Keep a walking pace if you have to. Just keep running.
I’ve never signed up for a 5K before. My Mister hasn’t either. We pay the money, pin on our numbers, and show up early enough to beat the port-a-potty line. The fundraiser is for my kiddo’s school, so all that really matters is making an appearance.
For us, though, what really matters is finishing.
We’ve been battling head colds and threats of ear infections. We sleep deeply (for once) the night before and wake up rested (more or less) well past sunrise.
At the end of the 1-miler preceding our race, we watch as one kid after another powers around the corner and surges past the clock. Little machines, every one. We stretch and psych ourselves up. We make snide comments under our breath. Of course it’s easy for them. They aren’t lugging around 40 years of bad choices.
All we need to do is this:
By the second mile, I’m not sure I’ll be able to. Head is swimming, belly is churning. I am a regular runner, but in all honestly my regular run is a plod. This is what happens when you jog several times a week for over two decades without ever checking a timer. My pace is a stroll. It works to keep my heart strong. What more do I need?
What I need now is one thing only.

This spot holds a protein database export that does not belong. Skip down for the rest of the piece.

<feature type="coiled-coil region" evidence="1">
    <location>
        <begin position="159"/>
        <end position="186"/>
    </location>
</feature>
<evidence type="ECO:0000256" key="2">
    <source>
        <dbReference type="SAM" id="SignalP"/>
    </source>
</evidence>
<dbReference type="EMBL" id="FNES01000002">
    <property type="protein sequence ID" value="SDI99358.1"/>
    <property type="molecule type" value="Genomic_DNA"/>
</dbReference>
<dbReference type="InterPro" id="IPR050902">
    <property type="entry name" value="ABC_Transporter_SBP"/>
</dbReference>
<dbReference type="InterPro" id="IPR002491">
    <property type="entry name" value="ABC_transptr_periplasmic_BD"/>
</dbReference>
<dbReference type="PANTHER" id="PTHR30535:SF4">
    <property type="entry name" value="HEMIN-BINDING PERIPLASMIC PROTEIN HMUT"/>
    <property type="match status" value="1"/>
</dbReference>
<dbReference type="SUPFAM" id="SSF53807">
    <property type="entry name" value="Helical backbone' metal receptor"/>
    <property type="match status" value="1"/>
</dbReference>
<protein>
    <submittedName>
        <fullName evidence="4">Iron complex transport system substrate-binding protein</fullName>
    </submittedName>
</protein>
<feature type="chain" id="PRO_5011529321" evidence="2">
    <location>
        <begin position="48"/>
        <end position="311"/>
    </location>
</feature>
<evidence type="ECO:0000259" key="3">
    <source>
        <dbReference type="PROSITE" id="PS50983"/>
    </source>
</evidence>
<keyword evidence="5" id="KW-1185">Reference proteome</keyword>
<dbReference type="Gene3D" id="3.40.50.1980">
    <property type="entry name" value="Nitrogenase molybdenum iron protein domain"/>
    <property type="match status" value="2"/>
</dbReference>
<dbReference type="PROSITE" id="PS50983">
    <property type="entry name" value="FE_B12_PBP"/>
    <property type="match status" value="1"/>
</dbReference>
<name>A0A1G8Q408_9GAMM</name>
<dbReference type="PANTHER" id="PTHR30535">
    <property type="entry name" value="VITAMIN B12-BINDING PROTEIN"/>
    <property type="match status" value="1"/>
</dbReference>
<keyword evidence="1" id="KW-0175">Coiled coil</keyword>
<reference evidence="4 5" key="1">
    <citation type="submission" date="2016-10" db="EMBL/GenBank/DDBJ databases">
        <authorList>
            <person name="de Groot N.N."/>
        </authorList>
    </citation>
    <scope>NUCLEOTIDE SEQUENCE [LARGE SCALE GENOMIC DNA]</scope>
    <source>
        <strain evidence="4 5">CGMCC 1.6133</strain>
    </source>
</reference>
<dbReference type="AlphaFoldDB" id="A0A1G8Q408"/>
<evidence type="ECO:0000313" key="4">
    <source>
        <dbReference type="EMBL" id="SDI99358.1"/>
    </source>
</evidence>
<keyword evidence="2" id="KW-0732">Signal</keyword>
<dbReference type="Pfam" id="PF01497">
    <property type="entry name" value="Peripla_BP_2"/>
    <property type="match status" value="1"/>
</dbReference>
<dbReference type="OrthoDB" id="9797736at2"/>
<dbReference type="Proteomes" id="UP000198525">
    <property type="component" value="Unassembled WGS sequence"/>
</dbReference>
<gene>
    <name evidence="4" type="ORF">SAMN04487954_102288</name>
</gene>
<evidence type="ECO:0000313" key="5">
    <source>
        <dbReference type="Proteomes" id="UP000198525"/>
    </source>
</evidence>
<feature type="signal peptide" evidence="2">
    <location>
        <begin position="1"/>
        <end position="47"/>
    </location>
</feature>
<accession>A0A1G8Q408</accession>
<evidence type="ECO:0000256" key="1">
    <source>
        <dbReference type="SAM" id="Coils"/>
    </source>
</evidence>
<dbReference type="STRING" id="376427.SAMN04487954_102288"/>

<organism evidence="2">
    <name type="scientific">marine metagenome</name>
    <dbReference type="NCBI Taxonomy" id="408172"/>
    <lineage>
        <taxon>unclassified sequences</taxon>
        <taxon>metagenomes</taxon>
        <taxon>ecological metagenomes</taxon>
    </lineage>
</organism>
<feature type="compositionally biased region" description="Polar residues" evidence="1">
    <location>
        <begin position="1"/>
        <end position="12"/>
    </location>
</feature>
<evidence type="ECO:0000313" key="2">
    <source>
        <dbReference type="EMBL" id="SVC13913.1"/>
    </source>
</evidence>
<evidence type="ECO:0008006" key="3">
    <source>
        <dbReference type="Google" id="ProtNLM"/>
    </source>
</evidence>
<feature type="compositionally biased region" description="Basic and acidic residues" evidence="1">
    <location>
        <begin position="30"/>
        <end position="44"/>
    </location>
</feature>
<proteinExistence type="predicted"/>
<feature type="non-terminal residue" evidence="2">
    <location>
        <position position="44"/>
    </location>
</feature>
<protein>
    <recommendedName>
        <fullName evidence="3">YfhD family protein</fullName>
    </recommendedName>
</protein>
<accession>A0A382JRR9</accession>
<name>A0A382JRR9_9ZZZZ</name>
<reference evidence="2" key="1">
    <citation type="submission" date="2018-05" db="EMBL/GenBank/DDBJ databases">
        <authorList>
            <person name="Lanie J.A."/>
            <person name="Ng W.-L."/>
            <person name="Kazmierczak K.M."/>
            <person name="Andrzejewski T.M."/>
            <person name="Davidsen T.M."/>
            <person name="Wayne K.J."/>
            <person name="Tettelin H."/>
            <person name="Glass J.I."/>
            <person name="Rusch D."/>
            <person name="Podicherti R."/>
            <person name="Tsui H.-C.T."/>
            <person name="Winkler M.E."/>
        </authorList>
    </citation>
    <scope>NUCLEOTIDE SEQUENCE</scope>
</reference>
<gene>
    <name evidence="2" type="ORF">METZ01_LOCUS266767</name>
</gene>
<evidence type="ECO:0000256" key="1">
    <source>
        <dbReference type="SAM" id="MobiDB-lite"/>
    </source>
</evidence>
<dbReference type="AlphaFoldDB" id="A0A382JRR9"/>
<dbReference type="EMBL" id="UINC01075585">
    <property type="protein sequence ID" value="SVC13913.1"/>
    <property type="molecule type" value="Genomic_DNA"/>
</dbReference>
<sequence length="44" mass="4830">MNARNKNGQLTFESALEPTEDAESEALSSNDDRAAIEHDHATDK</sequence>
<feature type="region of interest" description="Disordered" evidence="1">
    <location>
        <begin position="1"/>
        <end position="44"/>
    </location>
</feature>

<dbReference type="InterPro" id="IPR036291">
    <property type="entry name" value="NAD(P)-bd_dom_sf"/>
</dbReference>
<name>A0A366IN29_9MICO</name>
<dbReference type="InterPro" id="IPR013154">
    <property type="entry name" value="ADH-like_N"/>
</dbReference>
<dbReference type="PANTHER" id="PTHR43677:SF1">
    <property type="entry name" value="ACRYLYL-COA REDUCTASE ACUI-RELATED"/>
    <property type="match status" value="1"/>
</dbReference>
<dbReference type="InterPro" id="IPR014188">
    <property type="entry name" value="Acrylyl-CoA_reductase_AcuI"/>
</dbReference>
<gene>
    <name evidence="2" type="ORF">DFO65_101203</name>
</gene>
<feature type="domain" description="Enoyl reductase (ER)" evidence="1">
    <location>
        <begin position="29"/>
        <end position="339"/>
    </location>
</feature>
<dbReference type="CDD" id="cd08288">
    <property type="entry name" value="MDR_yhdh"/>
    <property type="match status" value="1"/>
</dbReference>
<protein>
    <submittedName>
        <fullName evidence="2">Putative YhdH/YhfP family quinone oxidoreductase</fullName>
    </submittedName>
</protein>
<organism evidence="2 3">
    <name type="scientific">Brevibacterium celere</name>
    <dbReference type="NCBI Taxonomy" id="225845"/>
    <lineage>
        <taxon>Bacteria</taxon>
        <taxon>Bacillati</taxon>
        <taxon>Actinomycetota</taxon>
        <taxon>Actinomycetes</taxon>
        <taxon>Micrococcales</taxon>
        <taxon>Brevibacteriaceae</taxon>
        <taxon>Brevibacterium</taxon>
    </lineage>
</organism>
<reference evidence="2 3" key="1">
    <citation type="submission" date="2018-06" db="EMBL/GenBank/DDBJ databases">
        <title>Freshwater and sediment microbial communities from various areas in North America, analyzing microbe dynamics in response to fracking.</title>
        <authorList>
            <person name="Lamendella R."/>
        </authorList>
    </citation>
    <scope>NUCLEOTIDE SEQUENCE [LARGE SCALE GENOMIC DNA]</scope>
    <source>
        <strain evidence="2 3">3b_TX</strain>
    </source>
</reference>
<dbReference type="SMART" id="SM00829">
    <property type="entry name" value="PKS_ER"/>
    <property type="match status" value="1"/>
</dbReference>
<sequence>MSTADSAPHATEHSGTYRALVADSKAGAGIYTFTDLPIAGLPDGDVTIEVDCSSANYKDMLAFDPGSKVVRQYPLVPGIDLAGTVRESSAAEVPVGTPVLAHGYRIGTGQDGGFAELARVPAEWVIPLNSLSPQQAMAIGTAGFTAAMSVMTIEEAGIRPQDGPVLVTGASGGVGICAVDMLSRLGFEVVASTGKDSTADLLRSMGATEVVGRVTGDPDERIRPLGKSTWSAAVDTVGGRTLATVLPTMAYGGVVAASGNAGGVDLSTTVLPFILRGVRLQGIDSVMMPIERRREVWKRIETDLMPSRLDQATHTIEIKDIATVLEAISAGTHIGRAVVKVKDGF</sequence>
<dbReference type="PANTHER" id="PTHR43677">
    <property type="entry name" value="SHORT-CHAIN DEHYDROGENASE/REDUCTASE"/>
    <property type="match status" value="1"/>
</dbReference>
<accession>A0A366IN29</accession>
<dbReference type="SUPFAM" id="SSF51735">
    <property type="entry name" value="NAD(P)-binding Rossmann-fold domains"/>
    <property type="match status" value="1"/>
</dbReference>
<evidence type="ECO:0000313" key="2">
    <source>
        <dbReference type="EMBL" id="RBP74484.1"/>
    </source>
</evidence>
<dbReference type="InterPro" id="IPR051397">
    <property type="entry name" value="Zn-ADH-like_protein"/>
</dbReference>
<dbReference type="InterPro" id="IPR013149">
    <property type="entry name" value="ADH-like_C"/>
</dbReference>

As the ground under my feet roils, I calmly repeat the mantra. Keep running. Slow and steady. Keep running.
I ease down to a manageable pace. Two dudes I passed at the last hill are now passing me. It doesn’t matter. I’m running.
So I keep running.
The rattling noisemakers and whooping cheers are just ahead. Maybe I can make it. I sort of want to be sick. I really want to go sit on that bench.
The noisemaking, cheering ladies hold up a sign that says, “Almost there! Half mile to go!” They whoop and holler. The one who offers me water is a friend. Our boys are buddies. Right now I could punch her face.
I thought her clanging rattler was the end.
Half mile is 5/6th of the race done, I tell myself.
Half mile is a whole 1/6th of the race to go, I argue back.
Half empty. Keep running.
Half full. Keep running.
I halve the half and hear the next round of clangs and claps from ahead.
Then it is the corner.
Then it is the last pounding surge of thigh and calf and breath that shouldn’t be able to sprint, but does anyway.
Then it is finish line.
I plow into a crowd whose eyes are already done with me. I wobble to the sidewalk. Keep my head above my heart. Try not to throw up.
My legs return to me. Gravity becomes an ally again. The voice I almost forgot I had hollers out at my Mister as he pounds through the arch.
Then I am standing tall on a stump in the grass with an apple and water, and the principal is calling out names. I half listen. The sun presses into my neck and shoulders. My hands are sore from clapping. The lithe and grinning runners — real runners — collect ribbons and hugs, then pose and snap photos with their cameras.
The principal comes to my age category. Third place, second place, names I don’t recognize of women I don’t know. Then first place.
A name I recognize.
A woman I am meeting for the first time.
I wobble a bit then step up for my ribbon, my hug.
My mister lets me pose and snaps a photo with my camera. Blue ribbon on the damp, pink field of my tank top.
For the simple effort of maintaining a single aim, this small award.
This big reward.